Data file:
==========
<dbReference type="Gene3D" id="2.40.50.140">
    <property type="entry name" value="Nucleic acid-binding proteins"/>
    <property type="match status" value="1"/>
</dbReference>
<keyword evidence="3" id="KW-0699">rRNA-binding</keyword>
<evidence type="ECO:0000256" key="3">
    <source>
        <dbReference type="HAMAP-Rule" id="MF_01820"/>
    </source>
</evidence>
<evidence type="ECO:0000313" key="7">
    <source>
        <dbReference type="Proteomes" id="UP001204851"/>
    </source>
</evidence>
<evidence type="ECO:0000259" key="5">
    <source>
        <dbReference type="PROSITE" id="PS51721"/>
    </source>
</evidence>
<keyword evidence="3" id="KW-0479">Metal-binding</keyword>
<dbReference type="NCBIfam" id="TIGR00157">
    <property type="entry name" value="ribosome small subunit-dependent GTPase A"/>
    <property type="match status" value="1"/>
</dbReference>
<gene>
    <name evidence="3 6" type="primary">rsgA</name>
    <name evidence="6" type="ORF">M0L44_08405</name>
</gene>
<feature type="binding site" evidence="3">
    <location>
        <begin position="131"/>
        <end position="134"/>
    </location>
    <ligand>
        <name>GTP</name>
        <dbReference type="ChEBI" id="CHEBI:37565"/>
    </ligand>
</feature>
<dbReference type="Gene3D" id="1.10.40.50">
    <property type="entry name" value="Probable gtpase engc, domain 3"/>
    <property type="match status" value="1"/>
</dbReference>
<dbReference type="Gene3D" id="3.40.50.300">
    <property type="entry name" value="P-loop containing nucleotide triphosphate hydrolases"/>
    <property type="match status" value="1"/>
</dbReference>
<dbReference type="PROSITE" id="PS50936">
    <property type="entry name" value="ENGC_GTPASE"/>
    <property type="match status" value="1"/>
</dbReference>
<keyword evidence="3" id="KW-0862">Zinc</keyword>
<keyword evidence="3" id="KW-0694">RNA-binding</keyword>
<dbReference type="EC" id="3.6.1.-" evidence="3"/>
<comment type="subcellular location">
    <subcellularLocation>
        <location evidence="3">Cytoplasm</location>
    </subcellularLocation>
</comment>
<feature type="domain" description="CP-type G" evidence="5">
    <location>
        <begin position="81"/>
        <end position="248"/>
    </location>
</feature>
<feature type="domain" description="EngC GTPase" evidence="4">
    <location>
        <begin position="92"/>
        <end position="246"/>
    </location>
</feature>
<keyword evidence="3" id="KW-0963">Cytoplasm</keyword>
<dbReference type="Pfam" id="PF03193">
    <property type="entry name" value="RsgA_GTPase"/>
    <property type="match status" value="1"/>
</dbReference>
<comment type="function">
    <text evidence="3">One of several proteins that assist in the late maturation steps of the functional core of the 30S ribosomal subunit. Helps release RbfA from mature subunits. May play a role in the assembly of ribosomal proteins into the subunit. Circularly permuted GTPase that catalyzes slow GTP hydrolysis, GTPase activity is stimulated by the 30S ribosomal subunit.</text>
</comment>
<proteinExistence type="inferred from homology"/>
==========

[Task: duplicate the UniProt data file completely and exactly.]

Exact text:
<dbReference type="Gene3D" id="2.40.50.140">
    <property type="entry name" value="Nucleic acid-binding proteins"/>
    <property type="match status" value="1"/>
</dbReference>
<keyword evidence="3" id="KW-0699">rRNA-binding</keyword>
<evidence type="ECO:0000256" key="3">
    <source>
        <dbReference type="HAMAP-Rule" id="MF_01820"/>
    </source>
</evidence>
<evidence type="ECO:0000313" key="7">
    <source>
        <dbReference type="Proteomes" id="UP001204851"/>
    </source>
</evidence>
<evidence type="ECO:0000259" key="5">
    <source>
        <dbReference type="PROSITE" id="PS51721"/>
    </source>
</evidence>
<keyword evidence="3" id="KW-0479">Metal-binding</keyword>
<dbReference type="NCBIfam" id="TIGR00157">
    <property type="entry name" value="ribosome small subunit-dependent GTPase A"/>
    <property type="match status" value="1"/>
</dbReference>
<gene>
    <name evidence="3 6" type="primary">rsgA</name>
    <name evidence="6" type="ORF">M0L44_08405</name>
</gene>
<feature type="binding site" evidence="3">
    <location>
        <begin position="131"/>
        <end position="134"/>
    </location>
    <ligand>
        <name>GTP</name>
        <dbReference type="ChEBI" id="CHEBI:37565"/>
    </ligand>
</feature>
<dbReference type="Gene3D" id="1.10.40.50">
    <property type="entry name" value="Probable gtpase engc, domain 3"/>
    <property type="match status" value="1"/>
</dbReference>
<dbReference type="Gene3D" id="3.40.50.300">
    <property type="entry name" value="P-loop containing nucleotide triphosphate hydrolases"/>
    <property type="match status" value="1"/>
</dbReference>
<dbReference type="PROSITE" id="PS50936">
    <property type="entry name" value="ENGC_GTPASE"/>
    <property type="match status" value="1"/>
</dbReference>
<keyword evidence="3" id="KW-0862">Zinc</keyword>
<keyword evidence="3" id="KW-0694">RNA-binding</keyword>
<dbReference type="EC" id="3.6.1.-" evidence="3"/>
<comment type="subcellular location">
    <subcellularLocation>
        <location evidence="3">Cytoplasm</location>
    </subcellularLocation>
</comment>
<feature type="domain" description="CP-type G" evidence="5">
    <location>
        <begin position="81"/>
        <end position="248"/>
    </location>
</feature>
<feature type="domain" description="EngC GTPase" evidence="4">
    <location>
        <begin position="92"/>
        <end position="246"/>
    </location>
</feature>
<keyword evidence="3" id="KW-0963">Cytoplasm</keyword>
<dbReference type="Pfam" id="PF03193">
    <property type="entry name" value="RsgA_GTPase"/>
    <property type="match status" value="1"/>
</dbReference>
<comment type="function">
    <text evidence="3">One of several proteins that assist in the late maturation steps of the functional core of the 30S ribosomal subunit. Helps release RbfA from mature subunits. May play a role in the assembly of ribosomal proteins into the subunit. Circularly permuted GTPase that catalyzes slow GTP hydrolysis, GTPase activity is stimulated by the 30S ribosomal subunit.</text>
</comment>
<proteinExistence type="inferred from homology"/>